In a year full of social distancing, here come the 2020 ho-hum, glum holidays. But it doesn’t have to be that way, say experts who shared advice for the rare disease community in a recent webinar sponsored by the National Organization for Rare Disorders (NORD). Here are four ways to find some sparkle, or at least a spark.
1. Plan your way through, said Tamara Minsk, a licensed therapist and rare disease patient. Minsk lives in Oklahoma and this year she wishes she could be with relatives in Colorado, who she hasn’t seen for almost a year. Instead, Minsk is using coping skills she developed when her son spent Christmas with his father. If you’re going solo, think about how you’ll spend those hours.
“If I know I am going to be alone, I plan an activity,” she said. Minsk likes to fish and remembers going fishing one Christmas. Another time, she made little gift bags and distributed them like a Secret Santa to store employees stuck working on the holiday.
2. Change up your routine to get yourself out of a funk, says Albert Freedman, a Philadelphia-area psychologist.
“Go outside. Listen to music. Call a friend on the phone. In other words, do something different than what you are doing when you feel in a funk. Do something that brings you comfort, something that makes you feel good,” he said.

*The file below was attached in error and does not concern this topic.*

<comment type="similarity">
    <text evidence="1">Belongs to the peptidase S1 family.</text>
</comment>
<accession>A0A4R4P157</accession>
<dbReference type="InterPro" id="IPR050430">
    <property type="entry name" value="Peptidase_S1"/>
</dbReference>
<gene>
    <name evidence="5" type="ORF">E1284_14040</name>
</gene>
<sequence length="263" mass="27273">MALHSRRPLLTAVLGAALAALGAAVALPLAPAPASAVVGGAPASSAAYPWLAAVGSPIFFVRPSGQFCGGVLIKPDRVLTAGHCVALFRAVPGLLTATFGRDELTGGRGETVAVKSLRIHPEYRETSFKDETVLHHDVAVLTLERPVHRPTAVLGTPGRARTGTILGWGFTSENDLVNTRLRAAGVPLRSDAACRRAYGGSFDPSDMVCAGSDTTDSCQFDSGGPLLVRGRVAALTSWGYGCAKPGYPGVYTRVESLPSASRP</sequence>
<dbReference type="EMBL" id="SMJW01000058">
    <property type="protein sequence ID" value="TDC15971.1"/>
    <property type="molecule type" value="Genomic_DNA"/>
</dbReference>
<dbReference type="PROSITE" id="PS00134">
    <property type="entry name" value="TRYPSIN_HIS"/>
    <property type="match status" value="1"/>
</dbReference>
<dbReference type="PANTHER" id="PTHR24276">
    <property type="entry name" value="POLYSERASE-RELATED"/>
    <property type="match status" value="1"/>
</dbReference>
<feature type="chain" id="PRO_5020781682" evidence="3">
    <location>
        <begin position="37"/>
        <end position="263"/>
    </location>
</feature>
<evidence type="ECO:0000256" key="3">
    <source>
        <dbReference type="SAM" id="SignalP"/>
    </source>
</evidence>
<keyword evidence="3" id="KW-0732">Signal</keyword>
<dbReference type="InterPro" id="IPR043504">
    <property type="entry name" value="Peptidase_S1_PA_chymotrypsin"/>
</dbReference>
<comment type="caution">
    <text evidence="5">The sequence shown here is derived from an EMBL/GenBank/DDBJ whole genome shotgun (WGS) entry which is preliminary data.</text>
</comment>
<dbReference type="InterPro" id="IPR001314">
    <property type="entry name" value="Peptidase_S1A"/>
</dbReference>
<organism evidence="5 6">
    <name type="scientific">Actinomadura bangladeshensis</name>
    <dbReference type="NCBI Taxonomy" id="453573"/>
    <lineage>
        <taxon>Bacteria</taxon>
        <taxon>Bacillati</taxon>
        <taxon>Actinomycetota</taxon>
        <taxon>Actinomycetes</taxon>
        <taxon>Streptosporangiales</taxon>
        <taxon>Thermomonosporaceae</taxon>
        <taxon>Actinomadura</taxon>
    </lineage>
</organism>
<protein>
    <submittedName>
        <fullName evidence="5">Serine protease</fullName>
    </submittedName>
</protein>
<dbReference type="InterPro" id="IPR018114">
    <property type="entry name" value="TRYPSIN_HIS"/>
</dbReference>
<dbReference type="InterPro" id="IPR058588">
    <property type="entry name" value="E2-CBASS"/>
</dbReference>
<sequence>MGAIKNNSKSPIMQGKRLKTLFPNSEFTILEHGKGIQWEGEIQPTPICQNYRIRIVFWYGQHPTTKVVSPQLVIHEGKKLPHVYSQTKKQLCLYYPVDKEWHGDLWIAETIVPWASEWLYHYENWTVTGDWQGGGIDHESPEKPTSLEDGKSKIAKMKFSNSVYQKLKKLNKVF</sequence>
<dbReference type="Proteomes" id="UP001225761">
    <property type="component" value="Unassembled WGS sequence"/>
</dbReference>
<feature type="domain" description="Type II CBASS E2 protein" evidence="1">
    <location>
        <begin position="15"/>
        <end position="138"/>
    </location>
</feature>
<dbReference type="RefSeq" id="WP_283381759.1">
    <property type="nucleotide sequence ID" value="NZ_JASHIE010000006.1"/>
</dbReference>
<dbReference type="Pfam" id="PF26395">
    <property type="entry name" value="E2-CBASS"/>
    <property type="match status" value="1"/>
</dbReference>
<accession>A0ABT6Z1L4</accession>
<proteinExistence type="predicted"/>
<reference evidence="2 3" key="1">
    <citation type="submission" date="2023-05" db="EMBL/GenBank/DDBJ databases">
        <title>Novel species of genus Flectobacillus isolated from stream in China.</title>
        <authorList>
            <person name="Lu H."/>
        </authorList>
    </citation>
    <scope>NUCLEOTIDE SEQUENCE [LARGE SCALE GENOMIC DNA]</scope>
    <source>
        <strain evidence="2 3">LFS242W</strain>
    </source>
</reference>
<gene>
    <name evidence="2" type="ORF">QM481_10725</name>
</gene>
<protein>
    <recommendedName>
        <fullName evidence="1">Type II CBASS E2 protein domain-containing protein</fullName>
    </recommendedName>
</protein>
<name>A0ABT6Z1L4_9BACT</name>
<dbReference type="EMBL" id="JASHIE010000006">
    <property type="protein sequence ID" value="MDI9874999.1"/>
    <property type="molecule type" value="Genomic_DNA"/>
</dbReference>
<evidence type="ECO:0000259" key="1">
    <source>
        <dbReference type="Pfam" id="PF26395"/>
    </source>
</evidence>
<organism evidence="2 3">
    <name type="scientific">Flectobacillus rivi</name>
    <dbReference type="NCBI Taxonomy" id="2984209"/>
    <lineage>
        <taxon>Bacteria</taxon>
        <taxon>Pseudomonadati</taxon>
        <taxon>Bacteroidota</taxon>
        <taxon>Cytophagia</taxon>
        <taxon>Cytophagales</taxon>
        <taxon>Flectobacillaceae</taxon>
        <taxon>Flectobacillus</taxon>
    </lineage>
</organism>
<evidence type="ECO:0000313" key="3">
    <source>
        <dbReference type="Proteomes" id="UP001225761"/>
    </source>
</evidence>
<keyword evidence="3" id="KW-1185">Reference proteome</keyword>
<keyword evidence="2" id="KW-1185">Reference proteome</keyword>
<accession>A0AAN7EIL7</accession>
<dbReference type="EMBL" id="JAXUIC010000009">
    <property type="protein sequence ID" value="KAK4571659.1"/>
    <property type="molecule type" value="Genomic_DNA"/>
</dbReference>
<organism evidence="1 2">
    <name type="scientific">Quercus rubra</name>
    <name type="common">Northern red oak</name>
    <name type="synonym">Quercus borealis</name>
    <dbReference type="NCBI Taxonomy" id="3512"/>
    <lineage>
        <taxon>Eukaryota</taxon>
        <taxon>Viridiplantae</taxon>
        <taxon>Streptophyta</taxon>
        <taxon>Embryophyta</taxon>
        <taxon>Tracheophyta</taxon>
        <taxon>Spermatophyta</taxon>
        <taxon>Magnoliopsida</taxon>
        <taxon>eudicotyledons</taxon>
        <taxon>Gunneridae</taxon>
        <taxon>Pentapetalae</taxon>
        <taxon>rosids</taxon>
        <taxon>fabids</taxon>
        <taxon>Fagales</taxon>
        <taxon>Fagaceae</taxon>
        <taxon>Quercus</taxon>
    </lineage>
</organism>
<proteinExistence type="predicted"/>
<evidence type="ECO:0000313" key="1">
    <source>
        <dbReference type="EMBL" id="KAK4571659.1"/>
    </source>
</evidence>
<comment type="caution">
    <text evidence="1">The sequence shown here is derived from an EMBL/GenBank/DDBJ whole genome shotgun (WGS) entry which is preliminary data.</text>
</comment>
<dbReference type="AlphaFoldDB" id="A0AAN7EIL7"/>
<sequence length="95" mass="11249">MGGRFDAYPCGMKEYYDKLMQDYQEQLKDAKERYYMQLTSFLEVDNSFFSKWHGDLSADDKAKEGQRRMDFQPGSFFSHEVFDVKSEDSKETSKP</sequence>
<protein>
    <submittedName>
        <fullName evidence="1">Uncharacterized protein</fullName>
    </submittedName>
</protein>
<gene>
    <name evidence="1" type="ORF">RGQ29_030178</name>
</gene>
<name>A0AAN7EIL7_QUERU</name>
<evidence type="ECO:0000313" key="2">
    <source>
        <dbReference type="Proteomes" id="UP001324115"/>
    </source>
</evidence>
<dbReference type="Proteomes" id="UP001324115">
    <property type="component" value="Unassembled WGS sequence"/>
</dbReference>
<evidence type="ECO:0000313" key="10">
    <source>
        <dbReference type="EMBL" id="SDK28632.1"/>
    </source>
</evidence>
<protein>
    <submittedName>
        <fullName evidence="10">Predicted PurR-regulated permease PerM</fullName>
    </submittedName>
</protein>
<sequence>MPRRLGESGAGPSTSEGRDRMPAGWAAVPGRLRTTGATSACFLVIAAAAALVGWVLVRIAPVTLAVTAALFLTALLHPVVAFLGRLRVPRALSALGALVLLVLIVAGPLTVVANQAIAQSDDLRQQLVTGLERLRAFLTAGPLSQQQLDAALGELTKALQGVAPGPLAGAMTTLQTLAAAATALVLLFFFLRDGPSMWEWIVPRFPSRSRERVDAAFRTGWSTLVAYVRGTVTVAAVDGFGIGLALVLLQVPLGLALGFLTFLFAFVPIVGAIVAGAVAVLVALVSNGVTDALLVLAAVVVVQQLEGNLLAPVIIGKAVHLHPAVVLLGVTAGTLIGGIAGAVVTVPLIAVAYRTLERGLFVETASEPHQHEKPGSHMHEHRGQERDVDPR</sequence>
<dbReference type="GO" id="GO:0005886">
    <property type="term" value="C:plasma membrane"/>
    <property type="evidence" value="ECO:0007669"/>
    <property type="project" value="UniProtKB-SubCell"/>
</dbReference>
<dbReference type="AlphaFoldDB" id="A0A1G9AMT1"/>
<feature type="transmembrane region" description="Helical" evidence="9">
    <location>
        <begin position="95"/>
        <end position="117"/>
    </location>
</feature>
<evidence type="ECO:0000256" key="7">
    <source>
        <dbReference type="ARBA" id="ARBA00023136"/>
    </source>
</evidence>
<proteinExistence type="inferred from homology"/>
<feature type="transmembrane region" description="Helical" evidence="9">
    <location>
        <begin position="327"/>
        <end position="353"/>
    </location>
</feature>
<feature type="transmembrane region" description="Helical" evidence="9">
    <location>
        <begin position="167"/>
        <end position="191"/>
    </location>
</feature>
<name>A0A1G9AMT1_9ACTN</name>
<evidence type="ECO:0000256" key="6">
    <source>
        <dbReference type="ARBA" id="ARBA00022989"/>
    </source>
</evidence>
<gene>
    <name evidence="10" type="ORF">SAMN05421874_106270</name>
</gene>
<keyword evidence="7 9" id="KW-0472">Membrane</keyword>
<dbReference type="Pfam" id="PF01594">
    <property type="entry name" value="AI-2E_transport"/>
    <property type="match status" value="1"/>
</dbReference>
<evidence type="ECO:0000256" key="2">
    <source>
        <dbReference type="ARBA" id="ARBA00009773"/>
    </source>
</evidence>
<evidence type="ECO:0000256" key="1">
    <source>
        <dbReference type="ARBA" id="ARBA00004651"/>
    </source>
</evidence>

Freedman recently took the time to make a few special phone calls. He reached out to the people who help him care for his 25-year-old son Jack, who has spinal muscular atrophy.
“The guy who repairs his wheelchair, the nurse, the home health aide,” he said. “I want them to know I am grateful and am wishing them happy holidays.”
3. Look out for the kids. You might be feeling sad or frustrated, but if you make the effort to remain calm, your children will reap the benefits. The more calm parents remain, the more calm children feel, Minsk said. Find ways kids can safely connect with their friends. Listen to their concerns. Be hopeful about the future.
“Model a hopeful attitude. If you are negative, the kids will feel negative, too,” she said.
4. Don’t let lax family members get you down, Freedman said. Some patients need to be very conservative about the level of risk they take because of COVID-19. But family and friends might not want to change the way they operate.
“Some of our family members might not feel the same way we do about avoiding risk. We need to educate them about the dangers of in-person gatherings, without passing judgement on their decisions,” he said.
Remind yourself that not getting together this year is a healthy choice. Think about 2021, which will hopefully be a better year.